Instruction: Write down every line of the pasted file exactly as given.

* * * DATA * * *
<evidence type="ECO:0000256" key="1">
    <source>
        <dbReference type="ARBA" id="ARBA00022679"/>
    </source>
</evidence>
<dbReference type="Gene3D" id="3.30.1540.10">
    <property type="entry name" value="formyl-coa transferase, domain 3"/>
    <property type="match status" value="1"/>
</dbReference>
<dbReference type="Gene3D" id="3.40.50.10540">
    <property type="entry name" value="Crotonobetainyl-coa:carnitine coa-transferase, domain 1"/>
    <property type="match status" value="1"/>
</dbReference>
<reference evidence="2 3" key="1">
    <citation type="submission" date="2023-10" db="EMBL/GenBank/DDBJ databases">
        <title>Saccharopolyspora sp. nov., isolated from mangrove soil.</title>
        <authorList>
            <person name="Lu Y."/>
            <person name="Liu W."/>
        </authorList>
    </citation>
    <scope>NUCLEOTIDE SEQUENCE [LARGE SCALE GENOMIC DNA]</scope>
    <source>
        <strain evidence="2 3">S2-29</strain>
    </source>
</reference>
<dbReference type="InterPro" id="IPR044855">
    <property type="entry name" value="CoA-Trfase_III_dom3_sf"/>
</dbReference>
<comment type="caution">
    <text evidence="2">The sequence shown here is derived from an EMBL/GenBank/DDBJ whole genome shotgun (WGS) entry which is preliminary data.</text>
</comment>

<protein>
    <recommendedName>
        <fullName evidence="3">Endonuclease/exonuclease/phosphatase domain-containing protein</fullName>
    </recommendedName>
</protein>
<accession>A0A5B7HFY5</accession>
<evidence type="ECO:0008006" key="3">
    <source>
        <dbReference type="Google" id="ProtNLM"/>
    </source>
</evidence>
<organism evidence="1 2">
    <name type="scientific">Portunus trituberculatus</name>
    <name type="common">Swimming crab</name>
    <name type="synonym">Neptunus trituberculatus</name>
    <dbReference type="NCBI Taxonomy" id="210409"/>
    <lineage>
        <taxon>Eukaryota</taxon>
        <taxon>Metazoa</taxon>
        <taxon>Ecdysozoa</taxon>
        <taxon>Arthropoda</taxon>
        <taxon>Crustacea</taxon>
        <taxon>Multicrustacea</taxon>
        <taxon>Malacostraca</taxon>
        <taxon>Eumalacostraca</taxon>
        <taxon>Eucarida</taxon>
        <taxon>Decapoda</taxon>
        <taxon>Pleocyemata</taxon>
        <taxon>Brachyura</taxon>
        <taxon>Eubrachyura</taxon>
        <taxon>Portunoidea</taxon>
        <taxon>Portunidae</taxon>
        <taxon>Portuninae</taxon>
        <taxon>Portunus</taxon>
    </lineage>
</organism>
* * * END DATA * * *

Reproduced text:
<evidence type="ECO:0000256" key="1">
    <source>
        <dbReference type="ARBA" id="ARBA00022679"/>
    </source>
</evidence>
<dbReference type="Gene3D" id="3.30.1540.10">
    <property type="entry name" value="formyl-coa transferase, domain 3"/>
    <property type="match status" value="1"/>
</dbReference>
<dbReference type="Gene3D" id="3.40.50.10540">
    <property type="entry name" value="Crotonobetainyl-coa:carnitine coa-transferase, domain 1"/>
    <property type="match status" value="1"/>
</dbReference>
<reference evidence="2 3" key="1">
    <citation type="submission" date="2023-10" db="EMBL/GenBank/DDBJ databases">
        <title>Saccharopolyspora sp. nov., isolated from mangrove soil.</title>
        <authorList>
            <person name="Lu Y."/>
            <person name="Liu W."/>
        </authorList>
    </citation>
    <scope>NUCLEOTIDE SEQUENCE [LARGE SCALE GENOMIC DNA]</scope>
    <source>
        <strain evidence="2 3">S2-29</strain>
    </source>
</reference>
<dbReference type="InterPro" id="IPR044855">
    <property type="entry name" value="CoA-Trfase_III_dom3_sf"/>
</dbReference>
<comment type="caution">
    <text evidence="2">The sequence shown here is derived from an EMBL/GenBank/DDBJ whole genome shotgun (WGS) entry which is preliminary data.</text>
</comment>

<protein>
    <recommendedName>
        <fullName evidence="3">Endonuclease/exonuclease/phosphatase domain-containing protein</fullName>
    </recommendedName>
</protein>
<accession>A0A5B7HFY5</accession>
<evidence type="ECO:0008006" key="3">
    <source>
        <dbReference type="Google" id="ProtNLM"/>
    </source>
</evidence>
<organism evidence="1 2">
    <name type="scientific">Portunus trituberculatus</name>
    <name type="common">Swimming crab</name>
    <name type="synonym">Neptunus trituberculatus</name>
    <dbReference type="NCBI Taxonomy" id="210409"/>
    <lineage>
        <taxon>Eukaryota</taxon>
        <taxon>Metazoa</taxon>
        <taxon>Ecdysozoa</taxon>
        <taxon>Arthropoda</taxon>
        <taxon>Crustacea</taxon>
        <taxon>Multicrustacea</taxon>
        <taxon>Malacostraca</taxon>
        <taxon>Eumalacostraca</taxon>
        <taxon>Eucarida</taxon>
        <taxon>Decapoda</taxon>
        <taxon>Pleocyemata</taxon>
        <taxon>Brachyura</taxon>
        <taxon>Eubrachyura</taxon>
        <taxon>Portunoidea</taxon>
        <taxon>Portunidae</taxon>
        <taxon>Portuninae</taxon>
        <taxon>Portunus</taxon>
    </lineage>
</organism>